The Federal Court has confirmed a union official entering under Victorian OHS laws to “assist” a health and safety representative does not require a federal entry permit, in the process highlighting a key area of risk for employers in managing the interaction of state OHS and federal IR laws. AMMA principal adviser – workplace policy, Lisa Matthews, provides this case summary.

Lisa Matthews

Lisa Matthews

SECTION 70 of the Occupational Health & Safety Act 2004 (Vic) states an employer must allow a person assisting a health and safety representative (HSR) access to the workplace unless the employer considers them not to be a suitable person to assist because of insufficient knowledge of OHS.

The background to a recent relevant Federal Court decision was that a CFMEU organiser had entered a Kane Constructions Pty Ltd site four times between May and October 2014. The director of the Fair Work Building Industry Inspectorate subsequently applied to the Federal Court alleging the union official’s entry was unlawful because he did not hold a federal entry permit under the Fair Work Act – required to exercise a “right” under a state or territory OHS law.

In dismissing the director’s application, Federal Court Justice Mordy Bromberg said a “number of indicators” led him to conclude that Part 3-4 of the Fair Work Act did not intend to regulate all the ways that entry onto premises by union officials could occur.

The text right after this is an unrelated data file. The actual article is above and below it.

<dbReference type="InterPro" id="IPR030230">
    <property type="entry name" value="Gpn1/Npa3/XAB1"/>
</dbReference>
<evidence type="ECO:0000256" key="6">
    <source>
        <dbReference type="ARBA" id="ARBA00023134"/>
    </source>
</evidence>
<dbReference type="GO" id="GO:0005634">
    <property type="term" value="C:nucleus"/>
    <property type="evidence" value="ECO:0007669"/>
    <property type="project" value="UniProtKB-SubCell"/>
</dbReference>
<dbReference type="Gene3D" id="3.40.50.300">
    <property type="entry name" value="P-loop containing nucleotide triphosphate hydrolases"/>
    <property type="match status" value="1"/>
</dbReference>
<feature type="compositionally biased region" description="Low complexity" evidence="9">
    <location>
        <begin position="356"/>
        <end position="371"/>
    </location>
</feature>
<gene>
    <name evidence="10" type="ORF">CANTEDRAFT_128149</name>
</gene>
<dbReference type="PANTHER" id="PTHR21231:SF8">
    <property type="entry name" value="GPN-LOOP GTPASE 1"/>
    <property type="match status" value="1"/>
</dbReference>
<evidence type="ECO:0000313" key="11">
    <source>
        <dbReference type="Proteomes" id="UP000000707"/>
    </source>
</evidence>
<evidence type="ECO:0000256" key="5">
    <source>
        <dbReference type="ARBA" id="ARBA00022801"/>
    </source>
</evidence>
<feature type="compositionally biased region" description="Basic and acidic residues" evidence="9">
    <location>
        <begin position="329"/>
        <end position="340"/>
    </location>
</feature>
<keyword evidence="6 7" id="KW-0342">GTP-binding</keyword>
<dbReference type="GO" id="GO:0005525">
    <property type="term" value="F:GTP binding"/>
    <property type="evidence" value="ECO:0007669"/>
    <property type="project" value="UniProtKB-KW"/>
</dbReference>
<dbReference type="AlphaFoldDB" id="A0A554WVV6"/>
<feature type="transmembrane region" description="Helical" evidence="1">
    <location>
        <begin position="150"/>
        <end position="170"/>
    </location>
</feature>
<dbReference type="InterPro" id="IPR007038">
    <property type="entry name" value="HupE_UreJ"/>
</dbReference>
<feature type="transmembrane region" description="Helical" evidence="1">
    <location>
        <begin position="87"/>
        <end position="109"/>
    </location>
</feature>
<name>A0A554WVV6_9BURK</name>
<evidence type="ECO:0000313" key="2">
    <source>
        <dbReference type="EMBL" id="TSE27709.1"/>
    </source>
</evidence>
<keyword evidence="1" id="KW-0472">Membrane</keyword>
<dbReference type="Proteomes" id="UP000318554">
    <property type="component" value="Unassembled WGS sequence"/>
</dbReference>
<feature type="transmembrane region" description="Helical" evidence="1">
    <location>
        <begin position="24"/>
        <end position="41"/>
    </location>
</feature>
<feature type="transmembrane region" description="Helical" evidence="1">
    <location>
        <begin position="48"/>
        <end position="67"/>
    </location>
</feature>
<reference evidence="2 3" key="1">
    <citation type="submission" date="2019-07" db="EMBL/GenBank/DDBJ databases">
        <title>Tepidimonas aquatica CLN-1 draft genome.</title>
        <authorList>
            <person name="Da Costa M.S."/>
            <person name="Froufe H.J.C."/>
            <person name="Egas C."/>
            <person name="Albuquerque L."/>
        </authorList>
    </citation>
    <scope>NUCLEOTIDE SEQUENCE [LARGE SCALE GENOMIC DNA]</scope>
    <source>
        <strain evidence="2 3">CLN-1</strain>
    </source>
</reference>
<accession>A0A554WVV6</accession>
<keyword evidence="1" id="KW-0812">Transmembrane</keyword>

Whose rights were exercised?

Justice Bromberg found that s70 of the Vic OHS Act was actually concerned with a right of the HSR to request assistance from a person and have the employer facilitate that assistant’s access to the site.

Nowhere did the Vic OHS Act use the word “power” in reference to an assistant; nor did it speak of what an assistant may do or require.

It was not a right conferred upon the assistant, which meant the assistant was not exercising a right under a state or territory OHS law which meant it was not picked up by the Fair Work Act’s permit requirements, he said.

Section 494 of the Fair Work Act requires that a union official must not exercise a state or territory right unless they are a permit holder under the Fair Work Act, which in this case the CFMEU organiser was not.

Justice Bromberg said the situation prior to the Work Choices amendments in 2006 was a “recipe for abuse”. Work Choices introduced a requirement for union officials exercising a right under state or territory OHS law to also hold an entry permit under federal IR laws.

“That [previous] capacity allowed for ‘permit shopping’ as a means of escaping the regulatory consequence of the loss of a permit under one or other of the regimes in question,” Justice Bromberg said.

“The potential for mischief of that kind was obvious and a clear candidate for a remedial intent. Requiring a federal official to not exercise state or territory OHS rights unless the official held a federal permit provided an obvious solution to the mischief in question.”

However, the director’s argument was that the rights picked up by s494 of the Fair Work Act were not confined to those conferred upon federal union officials in their capacity as such, but included rights conferred upon a person “who happens to be a union official”. This was not the case, Justice Bromberg said.